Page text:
Heading back, I stopped in Emerald Lake for some pictures. They don't do the lake justice, it really is the most amazing shade of green!

I Also stopped at the Natural Bridge, an attraction I hadn't visited previously.

It really is quite impressive how the Kicking Horse River has carved its way through these rocks!

Pressing onward, the rain continued to fall and I decided to stop for a break at Rogers Pass
Rogers Pass. After having an energy bar and some caffeine to boost my energy level, I noticed a couple other motorcyclists waiting out the weather. Going up to say hello,I discovered that they were a married couple from Saskatoon who were riding through the Rockies on a pair of Triumphs.

Eventually, I reached Revelstoke and from there my path again took me in a new direction, albeit one I had hoped to travel a few years earlier. Upon reaching Revelstoke, rather than simply continuing West on  Trans-Canada Highway 1, I headed south on 23 towards Nakusp.

The juvenile part of me wants to call this photo "The Grand Tetons of Revelstoke"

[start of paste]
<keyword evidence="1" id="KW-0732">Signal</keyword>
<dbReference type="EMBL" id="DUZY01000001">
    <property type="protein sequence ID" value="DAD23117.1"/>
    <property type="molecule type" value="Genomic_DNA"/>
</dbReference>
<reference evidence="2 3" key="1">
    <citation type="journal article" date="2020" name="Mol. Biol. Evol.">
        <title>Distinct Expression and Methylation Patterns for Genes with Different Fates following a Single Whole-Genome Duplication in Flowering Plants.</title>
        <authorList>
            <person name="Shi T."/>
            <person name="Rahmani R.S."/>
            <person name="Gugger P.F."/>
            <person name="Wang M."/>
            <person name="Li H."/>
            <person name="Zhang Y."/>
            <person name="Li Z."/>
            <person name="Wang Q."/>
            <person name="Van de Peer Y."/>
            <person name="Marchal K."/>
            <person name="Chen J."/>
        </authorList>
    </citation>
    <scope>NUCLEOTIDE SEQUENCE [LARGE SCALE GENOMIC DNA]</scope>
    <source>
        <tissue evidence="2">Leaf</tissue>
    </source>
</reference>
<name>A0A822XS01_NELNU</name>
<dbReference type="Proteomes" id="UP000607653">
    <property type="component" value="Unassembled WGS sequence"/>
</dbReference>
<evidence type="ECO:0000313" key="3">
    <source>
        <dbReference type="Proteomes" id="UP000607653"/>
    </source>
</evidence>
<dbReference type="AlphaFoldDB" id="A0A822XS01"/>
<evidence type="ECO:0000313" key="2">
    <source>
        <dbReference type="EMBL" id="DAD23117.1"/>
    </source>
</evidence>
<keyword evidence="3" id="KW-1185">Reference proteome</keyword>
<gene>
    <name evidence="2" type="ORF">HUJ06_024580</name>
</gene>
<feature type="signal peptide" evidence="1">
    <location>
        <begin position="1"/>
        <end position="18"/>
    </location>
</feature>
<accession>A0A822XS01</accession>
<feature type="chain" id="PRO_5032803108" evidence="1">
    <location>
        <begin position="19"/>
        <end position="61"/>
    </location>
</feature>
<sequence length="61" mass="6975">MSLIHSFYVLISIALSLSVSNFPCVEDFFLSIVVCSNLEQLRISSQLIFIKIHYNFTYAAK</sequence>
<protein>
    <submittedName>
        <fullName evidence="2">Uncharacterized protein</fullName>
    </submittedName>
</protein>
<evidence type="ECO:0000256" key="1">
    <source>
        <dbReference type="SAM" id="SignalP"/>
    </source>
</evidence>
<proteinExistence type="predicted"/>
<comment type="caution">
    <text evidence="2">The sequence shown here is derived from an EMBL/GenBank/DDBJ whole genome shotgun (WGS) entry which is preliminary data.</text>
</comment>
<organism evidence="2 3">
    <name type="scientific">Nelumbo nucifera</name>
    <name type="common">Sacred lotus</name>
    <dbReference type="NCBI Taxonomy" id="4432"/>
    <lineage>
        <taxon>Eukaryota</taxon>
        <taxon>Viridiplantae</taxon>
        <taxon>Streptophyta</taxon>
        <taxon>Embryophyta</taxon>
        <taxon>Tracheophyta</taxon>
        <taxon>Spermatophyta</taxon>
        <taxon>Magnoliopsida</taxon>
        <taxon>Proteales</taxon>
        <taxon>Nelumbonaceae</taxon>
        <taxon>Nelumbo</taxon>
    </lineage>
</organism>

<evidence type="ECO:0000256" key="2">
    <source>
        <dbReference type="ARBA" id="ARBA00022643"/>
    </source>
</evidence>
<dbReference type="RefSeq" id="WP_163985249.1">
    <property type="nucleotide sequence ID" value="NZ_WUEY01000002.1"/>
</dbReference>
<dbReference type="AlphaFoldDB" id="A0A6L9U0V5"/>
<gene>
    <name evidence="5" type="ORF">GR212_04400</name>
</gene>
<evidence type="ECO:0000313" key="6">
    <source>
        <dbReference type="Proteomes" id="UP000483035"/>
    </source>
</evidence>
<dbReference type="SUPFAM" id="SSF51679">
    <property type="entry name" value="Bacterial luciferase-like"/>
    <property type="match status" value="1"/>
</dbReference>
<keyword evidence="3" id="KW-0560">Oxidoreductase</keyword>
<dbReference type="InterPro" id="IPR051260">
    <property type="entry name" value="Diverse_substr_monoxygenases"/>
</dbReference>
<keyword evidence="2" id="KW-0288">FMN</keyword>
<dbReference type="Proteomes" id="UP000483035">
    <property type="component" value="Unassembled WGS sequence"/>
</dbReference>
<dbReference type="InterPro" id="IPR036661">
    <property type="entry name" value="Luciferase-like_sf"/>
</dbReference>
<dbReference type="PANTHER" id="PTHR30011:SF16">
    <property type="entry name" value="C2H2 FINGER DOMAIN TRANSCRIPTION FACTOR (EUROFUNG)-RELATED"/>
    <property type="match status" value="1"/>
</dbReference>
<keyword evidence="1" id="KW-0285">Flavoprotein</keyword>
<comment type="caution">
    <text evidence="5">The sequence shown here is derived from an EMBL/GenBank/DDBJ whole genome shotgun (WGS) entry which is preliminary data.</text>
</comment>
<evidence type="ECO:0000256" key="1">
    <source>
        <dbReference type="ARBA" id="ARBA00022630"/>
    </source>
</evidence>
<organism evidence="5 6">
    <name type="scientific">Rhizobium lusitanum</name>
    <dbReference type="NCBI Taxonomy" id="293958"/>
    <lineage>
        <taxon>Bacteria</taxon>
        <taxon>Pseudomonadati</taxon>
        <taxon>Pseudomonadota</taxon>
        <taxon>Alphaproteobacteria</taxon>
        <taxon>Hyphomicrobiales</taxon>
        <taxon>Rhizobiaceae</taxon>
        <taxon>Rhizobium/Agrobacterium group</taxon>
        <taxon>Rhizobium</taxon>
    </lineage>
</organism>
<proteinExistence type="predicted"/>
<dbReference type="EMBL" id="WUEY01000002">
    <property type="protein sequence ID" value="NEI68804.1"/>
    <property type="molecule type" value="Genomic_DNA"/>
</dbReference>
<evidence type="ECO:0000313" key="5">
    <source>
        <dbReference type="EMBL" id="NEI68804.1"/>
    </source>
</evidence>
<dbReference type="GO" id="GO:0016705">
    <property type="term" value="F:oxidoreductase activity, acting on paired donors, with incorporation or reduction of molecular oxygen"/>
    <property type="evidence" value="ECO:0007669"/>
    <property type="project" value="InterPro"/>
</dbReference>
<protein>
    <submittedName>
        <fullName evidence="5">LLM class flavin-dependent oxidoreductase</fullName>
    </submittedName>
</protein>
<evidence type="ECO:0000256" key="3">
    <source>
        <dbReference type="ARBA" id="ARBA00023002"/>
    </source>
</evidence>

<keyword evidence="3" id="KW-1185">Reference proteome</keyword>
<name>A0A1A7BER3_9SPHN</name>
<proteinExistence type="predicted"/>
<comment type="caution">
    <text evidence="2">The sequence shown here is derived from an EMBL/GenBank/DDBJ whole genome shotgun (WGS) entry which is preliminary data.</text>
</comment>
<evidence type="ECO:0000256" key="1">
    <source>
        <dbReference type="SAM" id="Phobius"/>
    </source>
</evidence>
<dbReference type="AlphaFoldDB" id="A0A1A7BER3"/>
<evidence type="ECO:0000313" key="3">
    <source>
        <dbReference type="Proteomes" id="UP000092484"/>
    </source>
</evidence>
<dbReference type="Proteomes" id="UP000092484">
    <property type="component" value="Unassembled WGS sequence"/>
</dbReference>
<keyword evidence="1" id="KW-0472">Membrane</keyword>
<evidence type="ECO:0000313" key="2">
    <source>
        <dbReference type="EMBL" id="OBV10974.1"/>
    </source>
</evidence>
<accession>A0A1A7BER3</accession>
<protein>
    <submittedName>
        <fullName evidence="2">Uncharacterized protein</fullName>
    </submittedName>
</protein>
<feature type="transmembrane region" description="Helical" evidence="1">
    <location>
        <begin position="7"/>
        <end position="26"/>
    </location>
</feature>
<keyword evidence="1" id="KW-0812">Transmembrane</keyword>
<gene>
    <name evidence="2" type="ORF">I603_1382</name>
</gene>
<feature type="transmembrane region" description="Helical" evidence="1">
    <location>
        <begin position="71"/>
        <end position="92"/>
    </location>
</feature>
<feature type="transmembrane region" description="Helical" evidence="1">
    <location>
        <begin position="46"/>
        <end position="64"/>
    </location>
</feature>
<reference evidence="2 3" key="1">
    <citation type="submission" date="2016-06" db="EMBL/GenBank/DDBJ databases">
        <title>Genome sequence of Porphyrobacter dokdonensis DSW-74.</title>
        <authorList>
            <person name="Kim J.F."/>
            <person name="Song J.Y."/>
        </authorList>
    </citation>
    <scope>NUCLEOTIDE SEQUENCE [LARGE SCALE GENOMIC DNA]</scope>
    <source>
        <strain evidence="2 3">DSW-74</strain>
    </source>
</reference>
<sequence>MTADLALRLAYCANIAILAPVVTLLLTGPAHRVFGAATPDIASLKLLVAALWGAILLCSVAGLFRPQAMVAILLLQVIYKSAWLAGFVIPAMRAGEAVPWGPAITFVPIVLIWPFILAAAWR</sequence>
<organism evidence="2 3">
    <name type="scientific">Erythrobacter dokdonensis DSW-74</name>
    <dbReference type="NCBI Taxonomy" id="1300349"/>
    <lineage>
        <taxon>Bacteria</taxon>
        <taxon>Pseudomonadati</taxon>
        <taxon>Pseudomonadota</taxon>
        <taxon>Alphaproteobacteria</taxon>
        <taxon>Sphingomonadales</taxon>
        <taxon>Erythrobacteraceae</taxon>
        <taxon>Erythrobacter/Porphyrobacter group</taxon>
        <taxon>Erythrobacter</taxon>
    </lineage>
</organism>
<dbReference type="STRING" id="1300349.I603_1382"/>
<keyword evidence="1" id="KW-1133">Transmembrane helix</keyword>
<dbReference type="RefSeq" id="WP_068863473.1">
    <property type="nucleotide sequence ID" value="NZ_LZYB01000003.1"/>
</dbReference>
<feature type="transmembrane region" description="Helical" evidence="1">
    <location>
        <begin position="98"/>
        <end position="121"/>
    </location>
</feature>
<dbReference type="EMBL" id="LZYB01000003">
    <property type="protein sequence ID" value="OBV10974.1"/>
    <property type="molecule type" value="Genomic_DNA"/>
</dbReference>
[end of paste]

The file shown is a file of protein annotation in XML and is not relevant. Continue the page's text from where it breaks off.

23 has a gap near Upper Arrow Lake, where you need to take a ferry from Shelter Bay Provincial Park to Galena Bay. It's not a long crossing, maybe 30-45 minutes and it provided more different lake scenery. And my first ride on a ferry with a motorcycle!

Continuing South on Highway 6, you eventually reach Nakusp, site of the annual Western Canada meeting of Horizons Unlimited, an amazing motorcycle travel site. There are some excellent hit springs here that I hope to visit during a HU meeting, some day.

Past Nakusp, the next largish town is New Denver. There are several historical attractions in the area but one of the best known is a museum honoring Japanese immigrants who were interred in the area during World War 2. The Nikkei Internment Memorial Centre preserves the stories of these families, including exhibits showing what life was like in the camp.

The camp itself was a sobering reminder of the past (a past shared with the US and other allied countries). But I found these photos of a huge building full of cots and the confiscated boats and bicycles of internees to be especially effective reminded of the scale of this event.

Heading South from New Denver towards Slocan and Castlegar, there is some amazing coastline along Slocan Lake.

However...I've got some unfortunate history with some of this coastline. In 2009, I was making the reverse ride up from Nelson/Castlegar up towards New Denver my bike was totaled by falling rocks along this cliff pictured below. One of my goals on this trip was to to revisit the site of that incident and capture my own pictures of the cliff. I was glad to able to do that.